The island of Grenada itself is often called the Spice Island and is one hundred miles north of Venezuela and one hundred and fifty miles south west of Barbados and is the southernmost of the Windward Islands. At just over 12° north, Grenada benefits from the delicious breezes of the Trade Winds.
It is said that sailors approaching Grenada often get their first ‘sighting’ of the island from their sense of smell rather than their vision. The Island is the home of ginger, nutmeg, cloves, cinnamon, mace, turmeric, vanilla and cocoa to name but a few spices. Grenada also grows exotic vegetables like callaloo, dasheen, tania and okra with Coconuts and limes found in abundance.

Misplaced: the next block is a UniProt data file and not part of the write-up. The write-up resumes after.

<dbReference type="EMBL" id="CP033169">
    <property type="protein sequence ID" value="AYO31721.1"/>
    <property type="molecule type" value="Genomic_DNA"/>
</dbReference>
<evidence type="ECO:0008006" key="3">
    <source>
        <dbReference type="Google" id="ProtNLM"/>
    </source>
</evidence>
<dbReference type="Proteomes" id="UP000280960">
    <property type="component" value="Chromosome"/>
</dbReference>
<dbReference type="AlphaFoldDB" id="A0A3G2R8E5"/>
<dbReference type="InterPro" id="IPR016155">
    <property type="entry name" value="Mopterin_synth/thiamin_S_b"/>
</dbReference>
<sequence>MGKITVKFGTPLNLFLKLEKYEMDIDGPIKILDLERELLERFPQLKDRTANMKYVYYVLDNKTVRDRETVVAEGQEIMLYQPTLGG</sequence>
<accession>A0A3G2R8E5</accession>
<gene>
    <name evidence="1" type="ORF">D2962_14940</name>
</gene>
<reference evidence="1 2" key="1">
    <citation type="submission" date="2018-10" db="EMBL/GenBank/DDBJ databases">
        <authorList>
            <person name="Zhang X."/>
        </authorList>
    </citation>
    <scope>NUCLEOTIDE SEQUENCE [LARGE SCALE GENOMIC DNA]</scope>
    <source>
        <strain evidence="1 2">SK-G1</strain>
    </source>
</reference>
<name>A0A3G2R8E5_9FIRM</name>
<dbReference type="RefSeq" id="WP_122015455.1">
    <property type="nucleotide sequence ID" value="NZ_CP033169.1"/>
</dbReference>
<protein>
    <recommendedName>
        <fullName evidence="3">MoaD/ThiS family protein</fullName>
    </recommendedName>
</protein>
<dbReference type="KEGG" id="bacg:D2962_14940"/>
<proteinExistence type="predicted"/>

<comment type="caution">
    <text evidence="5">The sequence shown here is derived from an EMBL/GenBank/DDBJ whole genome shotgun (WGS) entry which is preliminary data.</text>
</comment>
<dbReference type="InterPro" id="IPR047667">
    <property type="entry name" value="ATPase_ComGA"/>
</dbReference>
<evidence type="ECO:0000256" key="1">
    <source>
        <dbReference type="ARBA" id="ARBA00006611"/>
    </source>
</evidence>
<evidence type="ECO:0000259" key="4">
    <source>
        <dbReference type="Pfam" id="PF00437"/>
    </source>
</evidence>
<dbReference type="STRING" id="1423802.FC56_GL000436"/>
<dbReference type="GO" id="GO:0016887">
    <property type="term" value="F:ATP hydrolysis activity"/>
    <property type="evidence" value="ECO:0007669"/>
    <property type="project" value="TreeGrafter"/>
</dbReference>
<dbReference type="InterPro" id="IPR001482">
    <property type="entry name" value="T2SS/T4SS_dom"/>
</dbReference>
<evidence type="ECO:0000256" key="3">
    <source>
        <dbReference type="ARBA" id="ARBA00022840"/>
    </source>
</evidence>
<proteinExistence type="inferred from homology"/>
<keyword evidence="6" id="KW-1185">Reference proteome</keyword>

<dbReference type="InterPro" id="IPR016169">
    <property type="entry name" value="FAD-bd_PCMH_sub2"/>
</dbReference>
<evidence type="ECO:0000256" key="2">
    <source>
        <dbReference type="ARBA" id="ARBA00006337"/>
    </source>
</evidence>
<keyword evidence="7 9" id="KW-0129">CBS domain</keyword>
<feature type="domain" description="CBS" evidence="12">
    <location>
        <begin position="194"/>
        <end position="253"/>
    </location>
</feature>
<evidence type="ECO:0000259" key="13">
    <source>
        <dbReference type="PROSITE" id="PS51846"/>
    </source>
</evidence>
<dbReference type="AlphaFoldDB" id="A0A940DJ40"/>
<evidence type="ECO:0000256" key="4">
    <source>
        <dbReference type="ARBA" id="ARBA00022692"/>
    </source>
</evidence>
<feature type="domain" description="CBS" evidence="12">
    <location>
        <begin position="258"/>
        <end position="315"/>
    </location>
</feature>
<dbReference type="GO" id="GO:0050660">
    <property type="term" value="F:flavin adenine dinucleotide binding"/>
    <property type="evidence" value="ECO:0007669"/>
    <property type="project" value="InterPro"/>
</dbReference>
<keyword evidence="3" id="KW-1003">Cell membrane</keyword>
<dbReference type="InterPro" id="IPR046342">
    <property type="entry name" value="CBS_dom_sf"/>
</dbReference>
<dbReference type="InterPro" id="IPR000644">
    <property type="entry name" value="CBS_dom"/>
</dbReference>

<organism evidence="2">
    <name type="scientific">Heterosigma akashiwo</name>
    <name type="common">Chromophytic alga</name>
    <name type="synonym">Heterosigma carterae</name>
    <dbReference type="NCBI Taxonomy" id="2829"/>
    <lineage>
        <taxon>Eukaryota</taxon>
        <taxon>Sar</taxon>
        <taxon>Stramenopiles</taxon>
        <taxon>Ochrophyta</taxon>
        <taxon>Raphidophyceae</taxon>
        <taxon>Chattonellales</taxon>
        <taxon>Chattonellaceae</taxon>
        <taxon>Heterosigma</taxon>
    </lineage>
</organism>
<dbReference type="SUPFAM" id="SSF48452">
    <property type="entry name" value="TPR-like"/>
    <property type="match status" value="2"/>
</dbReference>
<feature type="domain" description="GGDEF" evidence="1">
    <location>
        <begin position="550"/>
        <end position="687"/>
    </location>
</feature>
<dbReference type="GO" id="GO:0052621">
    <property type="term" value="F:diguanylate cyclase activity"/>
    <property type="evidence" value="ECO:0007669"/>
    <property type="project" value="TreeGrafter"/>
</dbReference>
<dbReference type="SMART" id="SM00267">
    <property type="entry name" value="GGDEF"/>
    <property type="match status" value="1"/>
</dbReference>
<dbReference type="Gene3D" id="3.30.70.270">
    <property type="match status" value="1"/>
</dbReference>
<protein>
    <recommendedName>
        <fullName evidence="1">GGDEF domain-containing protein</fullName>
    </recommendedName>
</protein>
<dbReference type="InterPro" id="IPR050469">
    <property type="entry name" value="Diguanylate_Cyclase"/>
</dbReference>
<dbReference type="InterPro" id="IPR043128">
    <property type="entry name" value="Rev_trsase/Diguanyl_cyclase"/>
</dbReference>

Being just 21 miles long and 12 miles wide, Grenada has an extraordinary variety of landscapes for such a small island, with a central mountain range, sky forests, waterfall filled gorges and stunning beaches. Offshore is equally beautiful and its waters rank among the finest in the Caribbean for diving, with numerous reefs and wrecks to explore. There are around fifteen species of whales and dolphins to be seen in the waters around the island.
Grenada’s climate has average temperatures of 26-30C (79-86F) with the evenings practically as warm as the day making Grenada a truly all year round destination.
In the capital, St George's, there is a picturesque inner harbor with18th century warehouses and restaurant. The botanical gardens and Fort George (built by the French in 1705) all add to island’s rich character
On one side of Mount Hartman Bay is a nature reserve and home to the endangered Grenadian dove which is to be seen in the Grenadian coat of arms. There is a rich diversity of wildlife in the bay. Birdlife abounds.
Our view of the nature reserve is second to none.